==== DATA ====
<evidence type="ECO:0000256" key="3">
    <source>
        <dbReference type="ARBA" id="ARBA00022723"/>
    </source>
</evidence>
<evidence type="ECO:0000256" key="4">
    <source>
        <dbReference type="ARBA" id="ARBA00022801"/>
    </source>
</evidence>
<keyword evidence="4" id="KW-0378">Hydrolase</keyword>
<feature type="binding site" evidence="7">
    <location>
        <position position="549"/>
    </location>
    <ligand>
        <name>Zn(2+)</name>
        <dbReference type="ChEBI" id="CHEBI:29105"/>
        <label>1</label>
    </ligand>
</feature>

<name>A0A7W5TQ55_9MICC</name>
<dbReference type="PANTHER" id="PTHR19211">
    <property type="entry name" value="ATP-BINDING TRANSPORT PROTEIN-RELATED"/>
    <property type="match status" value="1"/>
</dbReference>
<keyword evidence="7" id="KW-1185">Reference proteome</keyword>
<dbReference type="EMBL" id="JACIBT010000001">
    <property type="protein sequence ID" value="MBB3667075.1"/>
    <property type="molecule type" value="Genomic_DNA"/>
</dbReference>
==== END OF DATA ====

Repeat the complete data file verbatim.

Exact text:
<evidence type="ECO:0000256" key="3">
    <source>
        <dbReference type="ARBA" id="ARBA00022723"/>
    </source>
</evidence>
<evidence type="ECO:0000256" key="4">
    <source>
        <dbReference type="ARBA" id="ARBA00022801"/>
    </source>
</evidence>
<keyword evidence="4" id="KW-0378">Hydrolase</keyword>
<feature type="binding site" evidence="7">
    <location>
        <position position="549"/>
    </location>
    <ligand>
        <name>Zn(2+)</name>
        <dbReference type="ChEBI" id="CHEBI:29105"/>
        <label>1</label>
    </ligand>
</feature>

<name>A0A7W5TQ55_9MICC</name>
<dbReference type="PANTHER" id="PTHR19211">
    <property type="entry name" value="ATP-BINDING TRANSPORT PROTEIN-RELATED"/>
    <property type="match status" value="1"/>
</dbReference>
<keyword evidence="7" id="KW-1185">Reference proteome</keyword>
<dbReference type="EMBL" id="JACIBT010000001">
    <property type="protein sequence ID" value="MBB3667075.1"/>
    <property type="molecule type" value="Genomic_DNA"/>
</dbReference>